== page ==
The Construction of Ottonian Kingship : Narratives and Myth in Tenth-Century Germany

Amsterdam University Press, 2018

Book chapter

...Earlier version of this chapter was read at International Medieval Congress in 2015 in a session Texts and Politics in the Long Tenth Century organised by Levi Roach.While Liudprand represented Otto as a great ruler, chosen by God...

A New Order of Things

Walter Kudrycz

Dr Walter Kudrycz is lecturer in philosophy at the Australian National University, Canberra. He combines a close knowledge of western philosophy with an academic background in medieval history. Author affiliation details are correct at time of print publication.

Search for publications

The Historical Present : Medievalism and Modernity

Continuum, 2011

Book chapter

...Within the ‘Enlightened narrative’ the Middle Ages were a significant but largely alien and unlikeable period – a trough between the ancients and the moderns. But in the early nineteenth century different understandings of the Middle Ages...

Frankfurt, 1147: The Baltic Crusades begin

Burnam W. Reynolds

Burnam W. Reynolds is Professor of History at Asbury University, USA. He has written many journal articles and scholarly papers and is the author of Columbanus: Light on the Early Middle Ages (2011). Author affiliation details are correct at time of print publication.

Search for publications

The Prehistory of the Crusades : Missionary War and the Baltic Crusades

Bloomsbury Academic, 2016

Book chapter

...In early March 1147, as the ice began to melt and winter promised to loosen its grip, the nobles of Christian Germany were on the move. Riding their palfreys and leading their prized warhorses, their retinues and baggage...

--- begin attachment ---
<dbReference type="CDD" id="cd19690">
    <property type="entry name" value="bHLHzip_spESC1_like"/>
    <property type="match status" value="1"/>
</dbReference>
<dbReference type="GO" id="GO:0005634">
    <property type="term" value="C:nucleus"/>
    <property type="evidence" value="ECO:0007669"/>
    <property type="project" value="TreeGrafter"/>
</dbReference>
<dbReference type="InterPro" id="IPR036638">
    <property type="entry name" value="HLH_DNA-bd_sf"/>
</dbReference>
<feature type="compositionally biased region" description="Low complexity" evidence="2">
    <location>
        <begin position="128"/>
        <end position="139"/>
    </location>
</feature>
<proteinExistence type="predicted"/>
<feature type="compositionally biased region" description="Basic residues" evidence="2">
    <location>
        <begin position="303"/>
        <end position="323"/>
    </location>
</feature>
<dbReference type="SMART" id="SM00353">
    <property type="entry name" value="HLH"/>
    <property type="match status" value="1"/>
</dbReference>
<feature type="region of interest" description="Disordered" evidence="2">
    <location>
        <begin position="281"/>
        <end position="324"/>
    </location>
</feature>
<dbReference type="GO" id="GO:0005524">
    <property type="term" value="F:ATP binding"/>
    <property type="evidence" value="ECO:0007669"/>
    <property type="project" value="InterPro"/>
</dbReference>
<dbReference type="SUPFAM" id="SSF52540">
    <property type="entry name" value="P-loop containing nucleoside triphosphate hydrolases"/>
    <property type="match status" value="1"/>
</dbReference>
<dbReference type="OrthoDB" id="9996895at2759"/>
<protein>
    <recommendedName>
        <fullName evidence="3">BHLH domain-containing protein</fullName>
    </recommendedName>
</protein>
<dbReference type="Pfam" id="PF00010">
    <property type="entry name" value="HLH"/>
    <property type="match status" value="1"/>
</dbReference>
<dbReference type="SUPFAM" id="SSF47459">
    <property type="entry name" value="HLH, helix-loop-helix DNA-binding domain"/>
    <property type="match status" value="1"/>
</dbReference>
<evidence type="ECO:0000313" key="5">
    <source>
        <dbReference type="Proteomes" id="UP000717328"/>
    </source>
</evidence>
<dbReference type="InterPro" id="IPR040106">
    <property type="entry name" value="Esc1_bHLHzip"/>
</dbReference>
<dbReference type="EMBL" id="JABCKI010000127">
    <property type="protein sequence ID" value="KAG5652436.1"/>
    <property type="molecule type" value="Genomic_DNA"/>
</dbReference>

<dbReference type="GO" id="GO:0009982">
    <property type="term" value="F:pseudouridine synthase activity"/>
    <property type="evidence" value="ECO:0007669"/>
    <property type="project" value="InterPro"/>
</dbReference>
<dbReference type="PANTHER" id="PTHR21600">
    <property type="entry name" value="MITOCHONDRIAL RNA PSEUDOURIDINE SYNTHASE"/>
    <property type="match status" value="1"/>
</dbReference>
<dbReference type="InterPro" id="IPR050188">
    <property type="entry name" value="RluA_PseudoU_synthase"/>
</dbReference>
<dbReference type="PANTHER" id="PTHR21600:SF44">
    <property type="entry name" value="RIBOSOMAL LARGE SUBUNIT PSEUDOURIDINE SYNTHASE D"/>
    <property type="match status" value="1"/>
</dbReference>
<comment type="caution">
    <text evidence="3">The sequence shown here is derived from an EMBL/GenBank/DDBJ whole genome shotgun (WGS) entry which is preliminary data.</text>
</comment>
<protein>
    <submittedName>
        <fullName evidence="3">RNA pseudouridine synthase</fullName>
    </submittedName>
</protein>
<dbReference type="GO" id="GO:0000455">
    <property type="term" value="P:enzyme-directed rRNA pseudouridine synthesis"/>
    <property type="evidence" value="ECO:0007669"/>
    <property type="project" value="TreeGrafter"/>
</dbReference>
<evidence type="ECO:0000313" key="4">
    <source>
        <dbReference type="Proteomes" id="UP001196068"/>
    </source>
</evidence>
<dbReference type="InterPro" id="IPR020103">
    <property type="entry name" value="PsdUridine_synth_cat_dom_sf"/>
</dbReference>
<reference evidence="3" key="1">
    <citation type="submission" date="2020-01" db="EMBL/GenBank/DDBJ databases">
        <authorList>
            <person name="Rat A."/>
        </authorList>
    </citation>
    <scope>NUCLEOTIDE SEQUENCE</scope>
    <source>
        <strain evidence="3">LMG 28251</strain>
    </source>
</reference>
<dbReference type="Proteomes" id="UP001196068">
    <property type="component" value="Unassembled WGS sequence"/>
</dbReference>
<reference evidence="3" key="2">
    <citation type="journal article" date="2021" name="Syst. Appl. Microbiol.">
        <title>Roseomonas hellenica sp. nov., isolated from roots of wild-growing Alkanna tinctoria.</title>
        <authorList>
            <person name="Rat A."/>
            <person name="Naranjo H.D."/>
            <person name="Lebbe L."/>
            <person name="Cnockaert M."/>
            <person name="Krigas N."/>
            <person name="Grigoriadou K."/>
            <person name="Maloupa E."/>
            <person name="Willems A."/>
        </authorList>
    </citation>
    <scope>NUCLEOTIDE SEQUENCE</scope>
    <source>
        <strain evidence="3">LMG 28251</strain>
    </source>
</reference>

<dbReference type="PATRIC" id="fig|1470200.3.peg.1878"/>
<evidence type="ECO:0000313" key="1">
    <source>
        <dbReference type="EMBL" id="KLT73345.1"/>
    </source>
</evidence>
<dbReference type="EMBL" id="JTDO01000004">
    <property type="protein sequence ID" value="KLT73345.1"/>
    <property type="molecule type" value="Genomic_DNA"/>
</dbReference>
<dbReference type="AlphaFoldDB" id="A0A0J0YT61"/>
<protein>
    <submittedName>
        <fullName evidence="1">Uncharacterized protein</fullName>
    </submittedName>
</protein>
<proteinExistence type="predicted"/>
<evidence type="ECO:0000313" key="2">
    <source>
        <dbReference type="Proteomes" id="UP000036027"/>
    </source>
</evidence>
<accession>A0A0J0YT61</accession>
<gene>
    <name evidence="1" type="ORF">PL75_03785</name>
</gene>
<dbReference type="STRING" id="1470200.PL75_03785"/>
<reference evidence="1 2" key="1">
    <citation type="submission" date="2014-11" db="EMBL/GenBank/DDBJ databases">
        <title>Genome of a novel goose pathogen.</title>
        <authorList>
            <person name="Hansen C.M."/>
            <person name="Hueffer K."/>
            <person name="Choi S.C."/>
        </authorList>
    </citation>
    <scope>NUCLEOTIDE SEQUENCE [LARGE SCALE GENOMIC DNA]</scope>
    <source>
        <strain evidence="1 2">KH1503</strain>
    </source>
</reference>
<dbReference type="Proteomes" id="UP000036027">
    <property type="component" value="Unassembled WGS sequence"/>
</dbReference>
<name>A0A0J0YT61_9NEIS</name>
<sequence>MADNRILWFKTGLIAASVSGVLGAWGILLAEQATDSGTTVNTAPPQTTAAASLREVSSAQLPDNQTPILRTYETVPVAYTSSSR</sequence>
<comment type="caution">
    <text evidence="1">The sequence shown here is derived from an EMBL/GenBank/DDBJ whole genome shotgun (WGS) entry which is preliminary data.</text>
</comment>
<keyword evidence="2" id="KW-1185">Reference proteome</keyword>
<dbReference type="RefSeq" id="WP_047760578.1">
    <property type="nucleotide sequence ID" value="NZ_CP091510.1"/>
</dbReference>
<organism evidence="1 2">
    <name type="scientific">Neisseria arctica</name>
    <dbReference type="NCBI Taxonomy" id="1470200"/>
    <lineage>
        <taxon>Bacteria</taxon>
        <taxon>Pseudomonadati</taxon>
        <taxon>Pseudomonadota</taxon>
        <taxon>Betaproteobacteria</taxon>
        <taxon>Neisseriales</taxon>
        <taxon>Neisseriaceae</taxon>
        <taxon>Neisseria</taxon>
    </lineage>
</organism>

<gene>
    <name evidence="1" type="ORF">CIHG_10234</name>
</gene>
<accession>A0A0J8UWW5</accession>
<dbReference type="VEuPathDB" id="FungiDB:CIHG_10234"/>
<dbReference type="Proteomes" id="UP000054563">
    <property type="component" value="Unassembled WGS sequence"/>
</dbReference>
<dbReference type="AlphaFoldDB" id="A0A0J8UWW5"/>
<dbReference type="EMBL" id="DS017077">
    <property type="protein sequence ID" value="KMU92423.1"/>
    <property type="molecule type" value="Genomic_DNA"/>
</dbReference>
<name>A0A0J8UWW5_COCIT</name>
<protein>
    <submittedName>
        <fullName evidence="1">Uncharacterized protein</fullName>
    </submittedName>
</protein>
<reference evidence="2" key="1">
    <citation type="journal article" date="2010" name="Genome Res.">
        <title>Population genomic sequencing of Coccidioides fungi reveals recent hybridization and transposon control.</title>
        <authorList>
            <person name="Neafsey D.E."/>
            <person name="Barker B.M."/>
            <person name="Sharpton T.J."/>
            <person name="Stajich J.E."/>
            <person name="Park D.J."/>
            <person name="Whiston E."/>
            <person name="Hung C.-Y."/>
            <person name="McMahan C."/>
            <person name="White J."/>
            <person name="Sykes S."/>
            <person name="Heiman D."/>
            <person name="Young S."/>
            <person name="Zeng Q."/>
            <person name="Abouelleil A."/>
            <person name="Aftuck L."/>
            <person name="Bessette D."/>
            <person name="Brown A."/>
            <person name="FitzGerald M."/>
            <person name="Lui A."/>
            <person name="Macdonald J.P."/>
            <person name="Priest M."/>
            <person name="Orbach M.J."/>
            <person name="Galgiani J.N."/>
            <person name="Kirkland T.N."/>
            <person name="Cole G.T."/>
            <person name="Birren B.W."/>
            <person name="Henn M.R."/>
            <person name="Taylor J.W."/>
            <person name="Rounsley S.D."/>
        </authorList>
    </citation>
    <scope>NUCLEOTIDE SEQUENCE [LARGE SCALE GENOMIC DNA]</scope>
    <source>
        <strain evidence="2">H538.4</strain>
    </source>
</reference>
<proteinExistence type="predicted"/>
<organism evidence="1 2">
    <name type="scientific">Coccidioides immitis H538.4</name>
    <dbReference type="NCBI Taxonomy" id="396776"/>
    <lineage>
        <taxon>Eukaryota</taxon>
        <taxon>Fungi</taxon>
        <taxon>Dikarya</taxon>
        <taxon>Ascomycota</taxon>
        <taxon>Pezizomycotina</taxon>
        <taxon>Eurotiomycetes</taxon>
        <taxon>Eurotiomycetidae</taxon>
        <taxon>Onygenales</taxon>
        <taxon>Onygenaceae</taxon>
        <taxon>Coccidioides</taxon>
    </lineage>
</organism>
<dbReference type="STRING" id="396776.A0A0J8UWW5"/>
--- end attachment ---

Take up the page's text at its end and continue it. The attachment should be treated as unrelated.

Image
...Imprint from colophon.;"Includes index.";"1809 woodcuts, of which 1164 are repeats, by Michael Wolgemut and Wilhelm Pleydenwurff. Variants listed by W.B. Todd, The Book Collector, 1964, pp.497-498. See A. Wilson, The making of the Nuremberg...

The Romano-Germanic Religious Landscape and the Early Middle Ages

Philip A. Shaw

Philip A. Shaw is Lecturer in English Language and Old English, University of Leicester, UK. Author affiliation details are correct at time of print publication.

Search for publications

Pagan Goddesses in the Early Germanic World : Eostre, Hreda and the Cult of Matrons: Studies in Early Medieval History

Bloomsbury Academic, 2011

Book chapter

...There are a large number of votive inscriptions of the late Roman period in which Germanic, Romano-Germanic and Celto-Germanic deities are named. Derks’ study of votive inscriptions of the lower Rhine area gives a total of 1112...

Golden Ages and Perfect Presents

Walter Kudrycz

Dr Walter Kudrycz is lecturer in philosophy at the Australian National University, Canberra. He combines a close knowledge of western philosophy with an academic background in medieval history. Author affiliation details are correct at time of print publication.

Search for publications

The Historical Present : Medievalism and Modernity

Continuum, 2011

Book chapter

...In 1798 Friedrich Schlegel (1772–1829) used the term ‘Romantic’ to describe the new intellectual and cultural approaches that were taking shape. This was the first use of the term in its modern sense, and it occurred in the first issue...